3-Pointer: December 30, 2013

Courtesy of AP Images

Courtesy of AP Images

Hope you’ve had a supreme 2013 and that there is more in store for 20-1-4. LeBron is turning 29, having already accomplished enough to merit Hall of Fame induction if he retired tomorrow. What is in store for the King, maybe halfway through his career? Also, James Harden as the theoretical unstoppable force facing an entirely movable object in free throws, and Andrew Bynum is this year’s George Sauer, probably without the journalism aspirations. But you never know with that guy, and that hair.

1. Try as you might, James Harden cannot – WILL not – be stopped: On Friday night against the Memphis Grizzlies, The Beard went 2-for-9 from the field. Common sense would suggest that his field struggles would imply a scoring deficiency on the night. In the weird and wonderful world of James Harden, however, this was not so, as he amassed 27 points, including 11 in the fourth quarter, to lead the Rockets in a come-from-behind, 100-92 victory. Harden managed to attack the rim and work his way to a 22-for-25 performance from the free throw line, and in doing so became the first player in league history to score 27 points on two or fewer made field goals. It was a truly masterful operation highlighting one of the game’s most underappreciated, thankless skills, and Harden put on a display which brought the importance of the free throw to the forefront of contemporary basketball.

2. LeBron at 29: In grammar school, I remember watching one of LeBron James’ nationally-televised St. Vincent-St. Mary High games, right at the beginning of ESPN’s “Worldwide Leader in Hype” era which peaked with Tebowmania and has continued since, and wondering if he would be everything they said he would. He wore the #23 and dominated just like Jordan, but he retained a likeability and an effusive approach to pro basketball, particularly early on with the Cavaliers. Yes, The Decision was a major misstep, probably the biggest PR disaster in the career of any otherwise amiable athlete. But Dirk and the ragtag Mavericks beat the Heat in the 2011 Finals, and then we all had to kind of accept that, as the world’s best basketball player, LeBron would not let something like that happen again. Two years, two titles and two MVPs later, LeBron is still in the prime of his career and shows absolutely no signs of slowing down on this, his 29th birthday. With any hope there will be a huge party following Miami’s game against Denver tonight, complete with the Big 3 Swing Band. Here is a fantastic LBJ-Mamba-MJ comparison infographic, far better than any I could have created, courtesy of ftw.usatoday.com:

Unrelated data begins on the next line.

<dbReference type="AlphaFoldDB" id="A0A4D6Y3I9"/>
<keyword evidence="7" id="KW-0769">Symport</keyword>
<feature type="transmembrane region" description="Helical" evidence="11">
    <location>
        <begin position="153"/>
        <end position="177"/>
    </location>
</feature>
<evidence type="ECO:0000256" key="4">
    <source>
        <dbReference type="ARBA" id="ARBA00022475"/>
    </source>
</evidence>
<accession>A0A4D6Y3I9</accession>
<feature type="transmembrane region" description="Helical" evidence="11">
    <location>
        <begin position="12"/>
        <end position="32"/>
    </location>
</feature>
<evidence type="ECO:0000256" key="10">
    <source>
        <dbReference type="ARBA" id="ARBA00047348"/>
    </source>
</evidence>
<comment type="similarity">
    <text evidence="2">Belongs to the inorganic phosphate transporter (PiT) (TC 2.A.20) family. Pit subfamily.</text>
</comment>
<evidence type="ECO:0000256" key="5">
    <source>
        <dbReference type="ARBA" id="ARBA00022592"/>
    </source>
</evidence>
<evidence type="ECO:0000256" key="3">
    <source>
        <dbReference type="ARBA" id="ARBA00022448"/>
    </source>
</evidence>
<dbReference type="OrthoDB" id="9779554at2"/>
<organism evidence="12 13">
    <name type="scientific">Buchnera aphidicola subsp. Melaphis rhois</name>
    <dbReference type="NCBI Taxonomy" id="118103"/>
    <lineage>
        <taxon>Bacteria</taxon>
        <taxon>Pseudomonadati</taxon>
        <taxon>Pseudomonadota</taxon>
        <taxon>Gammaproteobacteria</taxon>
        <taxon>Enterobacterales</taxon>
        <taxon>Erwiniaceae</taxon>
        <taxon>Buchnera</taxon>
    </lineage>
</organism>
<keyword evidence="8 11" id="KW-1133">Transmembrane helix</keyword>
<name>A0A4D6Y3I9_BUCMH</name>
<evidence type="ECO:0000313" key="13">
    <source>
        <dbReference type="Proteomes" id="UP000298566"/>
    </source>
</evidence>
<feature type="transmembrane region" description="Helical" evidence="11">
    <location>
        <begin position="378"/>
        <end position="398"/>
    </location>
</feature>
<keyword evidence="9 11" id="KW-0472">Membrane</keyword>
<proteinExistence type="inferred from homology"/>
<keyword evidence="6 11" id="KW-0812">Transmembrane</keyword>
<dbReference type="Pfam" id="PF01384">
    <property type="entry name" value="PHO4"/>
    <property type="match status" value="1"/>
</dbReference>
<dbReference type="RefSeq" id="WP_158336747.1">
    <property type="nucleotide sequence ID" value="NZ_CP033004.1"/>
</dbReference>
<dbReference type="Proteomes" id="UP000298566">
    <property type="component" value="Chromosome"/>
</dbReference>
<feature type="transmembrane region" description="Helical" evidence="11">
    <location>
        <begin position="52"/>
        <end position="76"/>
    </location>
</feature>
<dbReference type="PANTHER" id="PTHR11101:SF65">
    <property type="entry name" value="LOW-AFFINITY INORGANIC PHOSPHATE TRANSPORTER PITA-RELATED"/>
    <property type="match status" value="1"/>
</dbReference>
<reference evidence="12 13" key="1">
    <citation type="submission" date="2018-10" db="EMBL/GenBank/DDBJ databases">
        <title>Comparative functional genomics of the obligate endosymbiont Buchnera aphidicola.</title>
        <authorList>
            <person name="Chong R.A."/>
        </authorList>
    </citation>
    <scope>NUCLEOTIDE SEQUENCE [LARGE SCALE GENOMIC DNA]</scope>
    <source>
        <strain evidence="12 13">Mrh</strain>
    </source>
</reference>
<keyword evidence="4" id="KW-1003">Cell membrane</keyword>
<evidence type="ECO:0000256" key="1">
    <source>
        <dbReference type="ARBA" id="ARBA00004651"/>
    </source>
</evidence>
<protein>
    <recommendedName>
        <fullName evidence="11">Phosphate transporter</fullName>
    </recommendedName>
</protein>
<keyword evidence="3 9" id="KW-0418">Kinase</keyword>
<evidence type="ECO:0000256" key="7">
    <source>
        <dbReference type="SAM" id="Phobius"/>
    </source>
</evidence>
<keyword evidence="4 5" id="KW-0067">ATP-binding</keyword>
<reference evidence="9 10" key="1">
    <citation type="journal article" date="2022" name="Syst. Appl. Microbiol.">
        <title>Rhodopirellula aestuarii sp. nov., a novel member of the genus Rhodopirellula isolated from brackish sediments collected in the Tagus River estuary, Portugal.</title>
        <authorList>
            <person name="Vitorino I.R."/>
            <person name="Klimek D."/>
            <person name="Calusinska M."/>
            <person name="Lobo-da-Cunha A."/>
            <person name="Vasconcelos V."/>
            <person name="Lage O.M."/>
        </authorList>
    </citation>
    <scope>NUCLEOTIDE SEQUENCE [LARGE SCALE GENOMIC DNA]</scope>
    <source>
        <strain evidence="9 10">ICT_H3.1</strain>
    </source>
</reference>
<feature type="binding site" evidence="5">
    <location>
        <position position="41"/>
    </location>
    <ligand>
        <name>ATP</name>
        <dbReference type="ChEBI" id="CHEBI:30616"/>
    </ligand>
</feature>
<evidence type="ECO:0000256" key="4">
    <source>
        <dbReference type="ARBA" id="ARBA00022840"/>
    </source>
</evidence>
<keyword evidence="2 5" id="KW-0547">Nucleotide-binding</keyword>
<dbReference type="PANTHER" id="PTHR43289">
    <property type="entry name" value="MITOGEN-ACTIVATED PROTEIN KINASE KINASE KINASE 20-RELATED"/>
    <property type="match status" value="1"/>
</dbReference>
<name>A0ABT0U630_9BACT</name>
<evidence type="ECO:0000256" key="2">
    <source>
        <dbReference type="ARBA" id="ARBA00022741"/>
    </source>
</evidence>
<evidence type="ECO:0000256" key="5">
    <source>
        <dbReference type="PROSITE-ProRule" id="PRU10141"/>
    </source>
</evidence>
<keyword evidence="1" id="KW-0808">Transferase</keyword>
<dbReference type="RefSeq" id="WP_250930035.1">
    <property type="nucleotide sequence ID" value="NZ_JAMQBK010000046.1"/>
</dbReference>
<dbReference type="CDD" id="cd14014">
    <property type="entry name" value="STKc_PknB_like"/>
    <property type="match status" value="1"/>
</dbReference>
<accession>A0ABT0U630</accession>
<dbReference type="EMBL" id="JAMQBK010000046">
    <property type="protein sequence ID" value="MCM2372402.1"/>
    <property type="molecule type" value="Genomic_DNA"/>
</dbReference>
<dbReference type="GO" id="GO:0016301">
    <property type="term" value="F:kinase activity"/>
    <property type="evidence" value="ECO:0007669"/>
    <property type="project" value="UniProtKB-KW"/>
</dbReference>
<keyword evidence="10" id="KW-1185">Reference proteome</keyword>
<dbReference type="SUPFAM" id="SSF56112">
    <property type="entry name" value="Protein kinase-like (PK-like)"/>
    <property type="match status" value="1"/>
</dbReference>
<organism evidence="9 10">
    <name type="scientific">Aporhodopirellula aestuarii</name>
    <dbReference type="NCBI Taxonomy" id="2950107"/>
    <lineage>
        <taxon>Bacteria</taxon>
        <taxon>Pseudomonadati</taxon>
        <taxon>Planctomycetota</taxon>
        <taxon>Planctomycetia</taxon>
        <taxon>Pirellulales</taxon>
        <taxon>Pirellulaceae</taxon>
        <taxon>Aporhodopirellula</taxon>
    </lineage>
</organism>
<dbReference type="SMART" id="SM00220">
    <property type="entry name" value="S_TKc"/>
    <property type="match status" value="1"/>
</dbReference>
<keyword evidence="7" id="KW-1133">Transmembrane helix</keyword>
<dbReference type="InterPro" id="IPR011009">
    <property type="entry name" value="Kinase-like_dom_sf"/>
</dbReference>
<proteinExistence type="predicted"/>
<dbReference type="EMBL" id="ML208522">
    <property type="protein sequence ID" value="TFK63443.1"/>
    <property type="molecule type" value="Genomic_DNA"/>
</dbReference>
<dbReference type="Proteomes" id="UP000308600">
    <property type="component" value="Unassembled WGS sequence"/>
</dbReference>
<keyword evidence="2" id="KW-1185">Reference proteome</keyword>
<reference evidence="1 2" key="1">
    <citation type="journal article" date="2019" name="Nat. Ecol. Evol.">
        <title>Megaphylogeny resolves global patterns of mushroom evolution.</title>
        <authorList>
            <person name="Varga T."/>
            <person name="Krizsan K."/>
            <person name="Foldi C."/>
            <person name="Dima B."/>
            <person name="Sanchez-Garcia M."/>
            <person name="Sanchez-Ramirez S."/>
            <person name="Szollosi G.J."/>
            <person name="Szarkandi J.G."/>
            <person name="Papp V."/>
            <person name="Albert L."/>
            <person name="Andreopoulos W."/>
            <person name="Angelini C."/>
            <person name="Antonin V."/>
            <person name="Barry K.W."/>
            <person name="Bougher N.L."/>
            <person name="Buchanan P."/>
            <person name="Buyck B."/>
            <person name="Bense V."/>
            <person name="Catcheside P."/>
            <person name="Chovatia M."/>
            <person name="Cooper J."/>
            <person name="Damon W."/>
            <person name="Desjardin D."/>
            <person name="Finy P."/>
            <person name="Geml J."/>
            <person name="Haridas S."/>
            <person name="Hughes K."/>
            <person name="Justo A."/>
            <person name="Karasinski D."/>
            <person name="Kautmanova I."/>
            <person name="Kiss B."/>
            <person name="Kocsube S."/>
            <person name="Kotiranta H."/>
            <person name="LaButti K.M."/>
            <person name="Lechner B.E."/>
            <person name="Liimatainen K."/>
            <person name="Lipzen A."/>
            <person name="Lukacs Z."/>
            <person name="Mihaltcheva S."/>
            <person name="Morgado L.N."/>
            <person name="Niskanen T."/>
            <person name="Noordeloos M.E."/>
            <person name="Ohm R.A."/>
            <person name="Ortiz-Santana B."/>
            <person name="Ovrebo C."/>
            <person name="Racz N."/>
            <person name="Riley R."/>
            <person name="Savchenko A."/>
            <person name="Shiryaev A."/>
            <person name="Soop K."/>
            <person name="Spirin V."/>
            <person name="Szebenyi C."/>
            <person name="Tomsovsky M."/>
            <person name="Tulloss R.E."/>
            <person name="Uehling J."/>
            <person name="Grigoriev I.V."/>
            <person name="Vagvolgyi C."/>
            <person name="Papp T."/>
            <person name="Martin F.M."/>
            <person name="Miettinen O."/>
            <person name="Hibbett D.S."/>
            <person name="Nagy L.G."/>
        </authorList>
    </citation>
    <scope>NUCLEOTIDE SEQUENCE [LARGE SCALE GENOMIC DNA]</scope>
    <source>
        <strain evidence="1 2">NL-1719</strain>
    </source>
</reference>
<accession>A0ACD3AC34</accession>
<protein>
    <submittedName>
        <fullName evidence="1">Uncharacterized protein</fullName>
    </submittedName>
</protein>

comparison

3. Andrew Bynum doesn’t like basketball anymore: If he ever did. Effective in limited minutes (8.4 points and 5.3 rebounds per game), the Cavaliers suspended Bynum for “conduct detrimental to the team” last week. In all likelihood, he has played his last game for Cleveland, who is apparently now shopping him to potential trade suitors based on his limited work this season, his prior reputation as a two-time NBA champion (joining the likes of the aforementioned King James and the immortal Adam Morrison, his former Lakers teammate) and his contract flexibility, which is unique in the league. Whether any of that coaxes a team into giving up anything for Bynum remains to be seen, but if this is the end, at least Bynum can hang his hat on the fact that he’s probably not the most frustrating teammate Kobe Bryant has ever had.

Happy 2014, everyone.

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